Ke Kola Khoali, moshemane oa Kubung,
Kola, e ka re ke tsoere hantle.
Ea qhoma ea kena lihala-haleng.
Ke matiisetsa oa ntho tse thata.
Ke sema-marela, ke tsoa Joalesoeta.
Ke moromelloa, ke phatso a ae Linare.
Haeso ke koana ha Rantolo.
Khomo li hlajoa ha mafube a hlaha.
Selemo se akana le lehlabula.
Pele-pele li le teng lithupeng.
Banna ba ea reha, ba ha Mohale,
Ba ka reha ngoana lebitso le sele.
Ba re: Namoneiti, metsi ea Sekhooa, chenche biri
Se otle batho mali, kea khabutlella.
Ha nke ke re, “Ichu, ke robehile.”
Ke re, “Nkotlelleng, bahlankana ba heso.”
Ke poli ea makhooa.
Ke lla mesifa.
Ke bone ha kelle, litjotjela.
Khomong tsa heso, ha o bapalloe.
Ke hana ho etsoa mokhatlo teng.
Ho tla thijoa ntsonyane,
E bitsoang Bataung.
Ke otla motho ka lere lehetleng,
Mali a motho a mothapo ao hlooho.
Mochana, tlolho le senotlolo,
Sa motse oa ha Rantolo.
Hobane ke mokhoenyana oa moreneng,
Morena oa Kerefisi le Letsie.
Oa Api le Makhaola,
Oa Nkoebe le Lerotholi,
Oa Peete le Makhobane,
Oa Mafa le Ramabilikoa,
Chapo le Ramachalea.
Leqai ka hara Maama,
Thaka ngoana Maseqobela,
Ke utloa bohloko – hobane?
Ke lesole le mona, la bo-Ntolo.
Ha senna oa ho laoa.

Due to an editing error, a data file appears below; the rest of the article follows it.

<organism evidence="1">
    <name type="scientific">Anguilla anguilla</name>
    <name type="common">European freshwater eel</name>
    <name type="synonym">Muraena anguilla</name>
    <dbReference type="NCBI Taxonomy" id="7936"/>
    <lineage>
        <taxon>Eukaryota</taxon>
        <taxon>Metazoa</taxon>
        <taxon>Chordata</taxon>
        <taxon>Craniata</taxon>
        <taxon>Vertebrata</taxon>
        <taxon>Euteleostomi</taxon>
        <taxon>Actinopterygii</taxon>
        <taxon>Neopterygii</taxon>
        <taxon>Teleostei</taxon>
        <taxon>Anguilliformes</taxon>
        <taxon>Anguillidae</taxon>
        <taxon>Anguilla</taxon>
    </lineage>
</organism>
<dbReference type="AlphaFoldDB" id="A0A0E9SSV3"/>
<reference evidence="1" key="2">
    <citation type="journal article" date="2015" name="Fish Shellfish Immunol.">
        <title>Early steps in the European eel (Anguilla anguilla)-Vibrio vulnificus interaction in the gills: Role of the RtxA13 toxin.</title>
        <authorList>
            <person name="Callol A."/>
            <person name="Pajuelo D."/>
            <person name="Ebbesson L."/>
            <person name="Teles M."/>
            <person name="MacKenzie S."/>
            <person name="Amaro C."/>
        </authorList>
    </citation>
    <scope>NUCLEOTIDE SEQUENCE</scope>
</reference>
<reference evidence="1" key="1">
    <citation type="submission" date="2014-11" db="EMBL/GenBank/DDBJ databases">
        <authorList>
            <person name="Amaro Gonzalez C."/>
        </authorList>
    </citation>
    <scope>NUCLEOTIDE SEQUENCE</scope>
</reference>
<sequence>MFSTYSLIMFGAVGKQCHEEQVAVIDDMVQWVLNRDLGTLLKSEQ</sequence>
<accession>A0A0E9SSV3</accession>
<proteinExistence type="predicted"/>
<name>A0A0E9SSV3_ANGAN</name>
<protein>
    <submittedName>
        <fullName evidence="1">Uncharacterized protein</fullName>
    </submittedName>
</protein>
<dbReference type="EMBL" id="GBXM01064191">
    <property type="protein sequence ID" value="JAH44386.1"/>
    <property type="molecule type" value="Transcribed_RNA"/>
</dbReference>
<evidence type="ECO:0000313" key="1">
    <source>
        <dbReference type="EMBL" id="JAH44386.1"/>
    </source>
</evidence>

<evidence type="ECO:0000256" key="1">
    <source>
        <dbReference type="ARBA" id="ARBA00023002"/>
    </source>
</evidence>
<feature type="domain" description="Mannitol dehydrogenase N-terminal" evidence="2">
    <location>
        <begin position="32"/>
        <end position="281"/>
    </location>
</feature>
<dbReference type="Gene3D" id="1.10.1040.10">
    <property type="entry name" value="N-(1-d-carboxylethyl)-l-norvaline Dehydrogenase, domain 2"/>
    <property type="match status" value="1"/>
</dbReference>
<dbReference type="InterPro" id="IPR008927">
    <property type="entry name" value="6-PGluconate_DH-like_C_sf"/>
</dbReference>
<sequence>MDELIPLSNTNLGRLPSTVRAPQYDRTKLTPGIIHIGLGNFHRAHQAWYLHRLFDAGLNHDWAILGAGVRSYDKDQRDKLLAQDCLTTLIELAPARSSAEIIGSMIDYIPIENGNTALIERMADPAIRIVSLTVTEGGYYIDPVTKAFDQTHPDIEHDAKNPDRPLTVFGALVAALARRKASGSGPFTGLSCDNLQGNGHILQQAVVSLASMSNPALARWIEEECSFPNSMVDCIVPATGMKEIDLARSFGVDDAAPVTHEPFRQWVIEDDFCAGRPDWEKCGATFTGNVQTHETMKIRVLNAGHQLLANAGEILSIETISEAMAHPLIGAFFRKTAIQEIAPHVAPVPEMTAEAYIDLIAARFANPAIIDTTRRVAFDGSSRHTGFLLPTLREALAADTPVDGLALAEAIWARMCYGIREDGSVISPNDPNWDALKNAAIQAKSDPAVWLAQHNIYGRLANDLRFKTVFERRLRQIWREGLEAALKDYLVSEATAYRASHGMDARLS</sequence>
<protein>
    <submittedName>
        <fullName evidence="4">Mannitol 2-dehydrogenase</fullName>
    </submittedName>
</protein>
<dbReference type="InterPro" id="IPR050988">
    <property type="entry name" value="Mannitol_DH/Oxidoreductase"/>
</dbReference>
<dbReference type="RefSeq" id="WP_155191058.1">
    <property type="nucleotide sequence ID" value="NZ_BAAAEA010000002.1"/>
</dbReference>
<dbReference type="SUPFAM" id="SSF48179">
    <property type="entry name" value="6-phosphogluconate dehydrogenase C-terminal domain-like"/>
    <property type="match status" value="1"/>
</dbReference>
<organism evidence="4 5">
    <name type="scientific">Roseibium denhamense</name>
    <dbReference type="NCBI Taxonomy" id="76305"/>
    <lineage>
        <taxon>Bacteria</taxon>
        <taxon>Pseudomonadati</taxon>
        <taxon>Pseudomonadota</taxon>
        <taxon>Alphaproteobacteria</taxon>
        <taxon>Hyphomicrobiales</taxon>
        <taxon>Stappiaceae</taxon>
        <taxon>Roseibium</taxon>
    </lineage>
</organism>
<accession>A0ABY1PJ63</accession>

Melaolo ea basali, ea methamahane.
Ea ntsoareleng-botlolo,
Ke ea thekesela.
Ke ne ke laoa ke banna ba baholo feela.
Ba bea nama ka theko ea lerumo.
Ba re ke, e lome ke tsoele fatse.
Nama ea likhohlela hase ho mpolaea.
Ke ena; e ntutse pelong.
Ke phamolane, phamola!
Motho oa ha Rantolo.
O phamole motho a sa nkha letsuka,
A sa nkha ‘tsuka la mosali oa hae.
Haeso ha Mako, mahlalela.
Haabo Karabo le Lepolesa,
Haabo Mafosa le Ralitsepe.
Amen!

from In the Time of Cannibals,
The University of Chicago Press (1994),
David B. Coplan


Footnotes

  1. the black and white ox: The white speckled black ox (khoali) is a revered animal often used as a praise name of great chiefs.
  2. A criticism of the cruelty of the local chief. A common saying in Lesotho praises is “The village of the stick is not built”, meaning a chief can only govern with consent (see verse four of Moshoeshoe’s praises).
  3. The poet is boasting of how he will defend his family’s cattle.
  4. The poet claims kinship with various lines of Basotho royalty
  5. Having proclaimed his nobility the poet then injects self-deprecating humour into his self-praises, disdaining those who drink in moderation in contrast to his rowdy drunkeness that leads to elders scolding him.
  6. Here Kola reveals “secrets” of the initiation rites he has performed. During these rites initiates are made to stand with their hands behind their backs and to snatch a piece of roasted meat off the point of a spear with their teeth. The meat has been spat on by his teachers and comrades after it was placed on the spear, the ritual presumably to teach the initiate to overcome disgust and revulsion when violence is necessary.
  7. He has taken the lessons of his initiation to heart, “snatching” his enemies when they are unprepared.
  8. Praising his village and his neighbours and friends, the poet ends with the Christian “so be it”, a common way to close praises in Lesotho.